Photo from Artnet.com
On Manhattan’s Upper East Side sits a manor house turned museum that reminds visitors of a Manhattan lost to history. Built in 1912, the Frick Collection served as a family home to Industrialist Henry Clay Frick, a successful businessman and a passionate art collector that used his fortune to fill his home with art and artifacts. Upon his death, Frick instructed that the house be turned into a museum so that people could experience his masterful collection, and after the death of his wife, the museum was open to the public in 1935. Now, visitors can walk through the home as if they were Frick himself, experiencing the collection exactly as it was when he resided there. Walking through rooms and hallways surrounded by such splendor is a transportive experience that allows you to step back into another time and lose yourself in the beauty of it all.
During his lifetime, Frick collected and exhibited some of the finest art in the world at his home, so it only makes sense that the museum should continue to do so as Frick would have wanted. This summer and fall, the Frick Collection is showcasing the work of the contemporary sculptor Edmund de Waal, whose modern sculptures pose a fascinating contrast with the historical works they’re among. Known for his work with ceramics, de Waal has become notorious for his unique porcelain vessel sculptures, which he designs in response to the historical setting he showcases them in. The Frick Collection is de Waal’s first installation of this nature in the United States; however, he has also exhibited such sculptures at two historic estates in England, Waddesdon Manor and Chatsworth House, and has found that his pieces converse well with historical sites. This exhibition, “Elective Affinities,” leads you through the Frick Collection in a way that you have never experienced before, and the contrast between modern and contemporary art forces you to interact with the collection in an entirely new way. Whether they are positioned in a gallery surrounded by master paintings or placed underneath an 18th-century French table, de Waal’s pieces are all placed with purpose and to visually represent a theme or feeling within the classic works they parallel. Upon entering the large West Gallery where the exhibition begins, you are immediately met with a table situated in between masterworks, that holds two vitrines of black cylindrical porcelain vessels placed side by side, fittingly titled Darkness to Darkness. The master paintings hanging on the walls of this gallery are rich in deep, saturated colors, and depict subjects as equally powerful as their aesthetics. Suddenly, de Waal’s dark sculptures seem to become pieces that are as passionate as the figures in Goya’s, The Forge, or as haunting as the trees in Corot’s, The Lake, both hanging near the sculpture. The sculpture is now an extension of the artwork, as de Waal intended it to be, saying that “these installations…are pauses and moments of reflection about identity, about the collector about the place, about the art.”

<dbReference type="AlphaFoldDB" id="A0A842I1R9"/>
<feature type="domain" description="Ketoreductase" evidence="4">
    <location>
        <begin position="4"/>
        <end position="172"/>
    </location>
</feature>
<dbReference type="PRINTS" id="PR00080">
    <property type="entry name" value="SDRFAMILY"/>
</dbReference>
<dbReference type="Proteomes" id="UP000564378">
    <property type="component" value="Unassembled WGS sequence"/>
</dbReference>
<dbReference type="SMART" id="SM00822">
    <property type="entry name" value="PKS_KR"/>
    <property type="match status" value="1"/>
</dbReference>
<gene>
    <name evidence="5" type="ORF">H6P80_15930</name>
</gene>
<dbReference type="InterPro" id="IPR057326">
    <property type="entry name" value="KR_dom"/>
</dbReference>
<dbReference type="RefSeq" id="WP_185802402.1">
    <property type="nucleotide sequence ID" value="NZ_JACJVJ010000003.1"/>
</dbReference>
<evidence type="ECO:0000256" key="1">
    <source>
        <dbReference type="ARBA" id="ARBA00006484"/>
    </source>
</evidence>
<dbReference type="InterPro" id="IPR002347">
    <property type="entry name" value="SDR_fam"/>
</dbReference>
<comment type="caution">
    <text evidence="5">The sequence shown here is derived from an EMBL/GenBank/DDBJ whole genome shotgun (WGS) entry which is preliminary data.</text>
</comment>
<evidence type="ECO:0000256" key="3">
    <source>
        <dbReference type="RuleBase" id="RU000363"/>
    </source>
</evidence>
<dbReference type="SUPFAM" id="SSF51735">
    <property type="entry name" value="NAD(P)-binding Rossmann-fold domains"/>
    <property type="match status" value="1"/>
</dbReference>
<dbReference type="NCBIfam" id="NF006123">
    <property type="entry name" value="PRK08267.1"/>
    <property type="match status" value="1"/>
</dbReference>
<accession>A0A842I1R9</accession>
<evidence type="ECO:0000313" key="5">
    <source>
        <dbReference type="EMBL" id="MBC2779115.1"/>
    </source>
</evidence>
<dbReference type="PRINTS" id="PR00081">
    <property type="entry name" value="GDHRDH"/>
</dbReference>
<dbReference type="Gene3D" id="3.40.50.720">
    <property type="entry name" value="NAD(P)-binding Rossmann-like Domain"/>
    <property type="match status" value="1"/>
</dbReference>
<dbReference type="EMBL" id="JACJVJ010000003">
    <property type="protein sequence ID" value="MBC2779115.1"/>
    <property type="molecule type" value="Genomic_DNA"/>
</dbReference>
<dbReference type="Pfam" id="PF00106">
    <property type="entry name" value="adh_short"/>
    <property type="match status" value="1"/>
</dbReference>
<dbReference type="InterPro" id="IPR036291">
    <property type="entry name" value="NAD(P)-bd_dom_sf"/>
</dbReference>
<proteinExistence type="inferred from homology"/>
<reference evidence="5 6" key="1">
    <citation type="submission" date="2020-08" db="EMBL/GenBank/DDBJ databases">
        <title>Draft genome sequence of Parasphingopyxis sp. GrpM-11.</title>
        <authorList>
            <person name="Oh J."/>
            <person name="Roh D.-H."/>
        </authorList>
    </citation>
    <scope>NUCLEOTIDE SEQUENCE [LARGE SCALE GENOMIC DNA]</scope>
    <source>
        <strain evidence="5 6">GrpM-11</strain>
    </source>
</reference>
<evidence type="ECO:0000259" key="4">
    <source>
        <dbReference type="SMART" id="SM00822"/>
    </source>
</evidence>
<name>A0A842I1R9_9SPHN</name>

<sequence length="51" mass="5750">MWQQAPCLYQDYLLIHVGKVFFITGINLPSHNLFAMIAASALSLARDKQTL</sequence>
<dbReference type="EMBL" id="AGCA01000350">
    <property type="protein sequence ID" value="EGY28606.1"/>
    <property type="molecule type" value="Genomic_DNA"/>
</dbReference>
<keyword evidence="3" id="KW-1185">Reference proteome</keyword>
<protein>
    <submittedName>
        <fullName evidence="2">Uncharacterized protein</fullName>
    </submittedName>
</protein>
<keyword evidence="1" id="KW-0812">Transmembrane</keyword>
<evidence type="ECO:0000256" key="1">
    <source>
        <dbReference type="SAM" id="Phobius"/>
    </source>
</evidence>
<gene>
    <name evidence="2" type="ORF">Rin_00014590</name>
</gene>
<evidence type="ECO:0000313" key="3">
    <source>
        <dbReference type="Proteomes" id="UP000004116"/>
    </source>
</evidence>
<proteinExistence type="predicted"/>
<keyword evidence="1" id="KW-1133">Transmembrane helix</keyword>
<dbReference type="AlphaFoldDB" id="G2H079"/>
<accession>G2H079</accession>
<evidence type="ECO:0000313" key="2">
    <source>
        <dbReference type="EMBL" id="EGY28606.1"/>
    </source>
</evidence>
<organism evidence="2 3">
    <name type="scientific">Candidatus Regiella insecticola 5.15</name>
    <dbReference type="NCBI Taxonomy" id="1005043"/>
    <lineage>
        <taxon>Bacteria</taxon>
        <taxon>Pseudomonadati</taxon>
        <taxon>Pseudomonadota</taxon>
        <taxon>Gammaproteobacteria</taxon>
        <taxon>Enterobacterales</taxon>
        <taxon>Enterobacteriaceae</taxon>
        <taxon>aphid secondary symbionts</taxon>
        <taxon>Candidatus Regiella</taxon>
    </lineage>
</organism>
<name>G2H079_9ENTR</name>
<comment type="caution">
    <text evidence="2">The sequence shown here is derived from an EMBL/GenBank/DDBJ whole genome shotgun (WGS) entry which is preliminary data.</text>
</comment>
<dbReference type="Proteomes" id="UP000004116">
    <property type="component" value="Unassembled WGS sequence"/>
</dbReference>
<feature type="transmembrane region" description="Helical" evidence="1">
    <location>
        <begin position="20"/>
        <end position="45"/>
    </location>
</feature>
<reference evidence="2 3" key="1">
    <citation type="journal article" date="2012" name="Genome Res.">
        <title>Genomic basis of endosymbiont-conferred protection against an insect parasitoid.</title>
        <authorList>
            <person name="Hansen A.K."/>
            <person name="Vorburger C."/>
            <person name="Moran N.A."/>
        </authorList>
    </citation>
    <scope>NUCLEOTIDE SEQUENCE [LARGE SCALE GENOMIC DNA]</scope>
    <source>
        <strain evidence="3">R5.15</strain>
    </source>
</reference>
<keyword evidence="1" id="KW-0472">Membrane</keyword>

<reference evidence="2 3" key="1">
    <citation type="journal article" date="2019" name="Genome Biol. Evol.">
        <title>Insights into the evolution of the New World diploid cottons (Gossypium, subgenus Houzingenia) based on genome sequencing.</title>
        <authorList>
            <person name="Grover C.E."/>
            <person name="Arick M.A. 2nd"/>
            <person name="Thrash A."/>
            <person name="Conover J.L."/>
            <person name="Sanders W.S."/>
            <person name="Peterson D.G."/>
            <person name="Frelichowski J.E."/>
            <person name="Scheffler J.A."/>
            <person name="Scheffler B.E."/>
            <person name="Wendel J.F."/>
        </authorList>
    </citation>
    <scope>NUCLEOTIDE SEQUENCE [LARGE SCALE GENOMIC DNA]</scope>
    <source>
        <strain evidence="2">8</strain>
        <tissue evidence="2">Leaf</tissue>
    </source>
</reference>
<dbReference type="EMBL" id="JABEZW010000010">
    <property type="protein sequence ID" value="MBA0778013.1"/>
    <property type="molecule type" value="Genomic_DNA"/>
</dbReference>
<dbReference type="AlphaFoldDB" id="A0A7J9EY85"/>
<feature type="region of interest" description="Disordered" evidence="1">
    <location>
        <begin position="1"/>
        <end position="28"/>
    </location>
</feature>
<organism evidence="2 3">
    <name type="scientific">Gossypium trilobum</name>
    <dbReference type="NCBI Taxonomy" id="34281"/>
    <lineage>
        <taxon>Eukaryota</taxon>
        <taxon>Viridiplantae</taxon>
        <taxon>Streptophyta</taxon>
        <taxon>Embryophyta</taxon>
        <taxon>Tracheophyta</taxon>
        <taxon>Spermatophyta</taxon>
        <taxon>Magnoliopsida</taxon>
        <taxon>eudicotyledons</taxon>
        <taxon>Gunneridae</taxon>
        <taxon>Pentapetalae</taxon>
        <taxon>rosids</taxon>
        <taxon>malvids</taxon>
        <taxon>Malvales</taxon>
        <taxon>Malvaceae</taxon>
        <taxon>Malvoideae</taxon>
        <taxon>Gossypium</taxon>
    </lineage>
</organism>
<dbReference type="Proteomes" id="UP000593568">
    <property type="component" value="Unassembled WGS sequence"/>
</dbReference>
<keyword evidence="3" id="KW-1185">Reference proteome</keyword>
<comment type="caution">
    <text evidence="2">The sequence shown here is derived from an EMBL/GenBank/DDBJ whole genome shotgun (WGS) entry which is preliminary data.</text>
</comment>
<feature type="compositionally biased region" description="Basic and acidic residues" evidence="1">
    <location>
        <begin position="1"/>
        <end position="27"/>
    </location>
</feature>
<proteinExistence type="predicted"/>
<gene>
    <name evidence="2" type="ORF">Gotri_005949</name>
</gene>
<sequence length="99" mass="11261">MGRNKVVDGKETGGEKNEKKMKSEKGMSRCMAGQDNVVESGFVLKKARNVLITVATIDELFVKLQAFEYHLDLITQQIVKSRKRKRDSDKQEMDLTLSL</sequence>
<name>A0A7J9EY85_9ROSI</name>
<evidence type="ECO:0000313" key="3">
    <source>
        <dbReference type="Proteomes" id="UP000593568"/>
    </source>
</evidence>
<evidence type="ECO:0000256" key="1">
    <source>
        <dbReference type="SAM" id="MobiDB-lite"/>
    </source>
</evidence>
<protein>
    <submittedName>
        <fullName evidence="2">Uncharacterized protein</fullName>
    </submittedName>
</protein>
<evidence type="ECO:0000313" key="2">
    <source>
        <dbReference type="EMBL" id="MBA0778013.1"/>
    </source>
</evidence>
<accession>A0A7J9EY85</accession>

This is just one example of how despite the drastic difference between de Waal’s work and the artwork at the Frick, the pieces are still able to converse with one another and help the viewer to experience the artwork in an even more affecting way. Whether you are visiting the Frick to see de Waal’s sculptures or simply to see the permanent collection, you will experience both with an appreciation of their unexpected relationship, just as de Waal intended. Experience this conversation of art for yourself now through November 17th at the Frick Collection.